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What the 1982 Topps Brewers can teach us about prospects

Not all "future stars" are actually on their way to stardom.

1982 Topps card #333, via Pinterest

Over the last couple of decades the way Major League Baseball teams have handled their prospects has changed pretty dramatically. If the Moneyball and post-Moneyball eras have taught us anything, it's that drafting and developing young talent is critical to success for small and mid-market teams.

Unfortunately, growing talent within your organization isn't always as easy as it sounds. Sometimes a fan base spends years getting excited about a "franchise player" that doesn't turn out to be the player that anyone expected. Consider, for example, the card above. That's the group of "Future Stars" Topps chose to place on a card in the 1982 Brewers team set.

Consider, for a moment, the careers of the three players pictured above:

Frank Dipino's time in the Brewer organization was almost over when this card was printed. He made his major league debut with two games in 1981, but was in the minors when he was sent to the Astros in the Don Sutton deal in 1982. He pitched twelve seasons as a major league reliever as a member of five teams, posting a 3.83 ERA. His best season was probably 1983, when he recorded 20 saves for Houston.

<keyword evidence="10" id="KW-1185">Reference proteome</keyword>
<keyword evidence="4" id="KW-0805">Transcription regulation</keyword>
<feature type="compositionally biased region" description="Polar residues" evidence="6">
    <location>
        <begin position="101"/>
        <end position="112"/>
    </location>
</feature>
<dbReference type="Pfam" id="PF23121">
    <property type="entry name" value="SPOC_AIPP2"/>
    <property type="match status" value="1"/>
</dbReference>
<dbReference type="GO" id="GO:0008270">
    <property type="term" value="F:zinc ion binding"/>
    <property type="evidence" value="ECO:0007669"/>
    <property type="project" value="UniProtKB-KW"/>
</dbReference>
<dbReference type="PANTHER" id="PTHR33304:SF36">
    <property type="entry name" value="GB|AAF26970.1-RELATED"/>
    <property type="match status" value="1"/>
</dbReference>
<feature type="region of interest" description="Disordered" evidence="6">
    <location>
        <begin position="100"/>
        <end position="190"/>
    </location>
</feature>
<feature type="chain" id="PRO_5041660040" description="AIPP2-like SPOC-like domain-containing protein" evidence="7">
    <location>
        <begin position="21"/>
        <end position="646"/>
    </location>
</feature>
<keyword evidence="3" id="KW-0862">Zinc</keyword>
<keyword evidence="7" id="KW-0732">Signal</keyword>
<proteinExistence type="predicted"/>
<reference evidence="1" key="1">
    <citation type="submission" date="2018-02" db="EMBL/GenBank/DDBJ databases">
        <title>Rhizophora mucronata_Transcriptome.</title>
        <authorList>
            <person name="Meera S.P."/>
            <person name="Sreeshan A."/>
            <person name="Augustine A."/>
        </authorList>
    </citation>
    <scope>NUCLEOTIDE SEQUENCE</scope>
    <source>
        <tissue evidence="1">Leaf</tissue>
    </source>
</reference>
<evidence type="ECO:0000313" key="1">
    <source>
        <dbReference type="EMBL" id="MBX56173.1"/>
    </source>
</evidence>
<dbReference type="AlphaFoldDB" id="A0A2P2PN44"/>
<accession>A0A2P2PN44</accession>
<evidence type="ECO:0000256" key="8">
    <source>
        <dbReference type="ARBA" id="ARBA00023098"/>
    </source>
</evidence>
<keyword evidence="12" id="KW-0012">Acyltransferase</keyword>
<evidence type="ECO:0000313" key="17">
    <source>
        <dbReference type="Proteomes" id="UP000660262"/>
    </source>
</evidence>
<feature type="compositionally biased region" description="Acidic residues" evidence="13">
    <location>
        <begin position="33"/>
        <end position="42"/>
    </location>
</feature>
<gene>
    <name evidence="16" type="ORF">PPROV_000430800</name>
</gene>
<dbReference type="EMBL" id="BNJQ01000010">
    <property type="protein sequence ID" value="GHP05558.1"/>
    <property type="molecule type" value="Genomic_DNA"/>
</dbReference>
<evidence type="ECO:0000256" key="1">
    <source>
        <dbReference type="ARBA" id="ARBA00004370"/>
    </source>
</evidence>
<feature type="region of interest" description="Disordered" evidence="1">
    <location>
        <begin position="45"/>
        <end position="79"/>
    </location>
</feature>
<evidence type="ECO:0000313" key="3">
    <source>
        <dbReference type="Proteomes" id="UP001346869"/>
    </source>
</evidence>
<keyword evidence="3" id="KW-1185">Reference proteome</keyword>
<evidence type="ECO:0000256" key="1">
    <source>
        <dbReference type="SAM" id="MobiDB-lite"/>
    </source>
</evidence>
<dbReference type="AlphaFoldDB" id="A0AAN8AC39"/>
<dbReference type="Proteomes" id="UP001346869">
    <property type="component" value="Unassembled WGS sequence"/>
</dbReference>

Marshall Edwards' big league career was significantly shorter. He had appeared in 40 games as an outfielder for the 1981 Brewers, and made just 120 more appearances in his career. He's probably best remembered for a game saving catch in the 1982 ALCS, and less so for posting a career .258/.267/.316 batting line.

Finally, Chuck Porter was a brief teammate of Edwards and had a similarly brief stint in the majors. He pitched in 54 games over five major league seasons as a Brewer, posting a 4.14 ERA over just 237 major league innings.

Fortunately, the Brewers did have some players in the organization that would help them going forward. Bill Wegman and Doug Jones were in the minors at this point and both had long major league careers.

Topps Archives Baseball is a celebration of the 70s, 80s and 90s, what many consider to be the glory years of card collecting. If you collected Topps Baseball Cards during these years then you will love Topps Archives Baseball. Look for autographs and memorabilia cards from today’s stars and your favorite retired players on classic Topps card designs.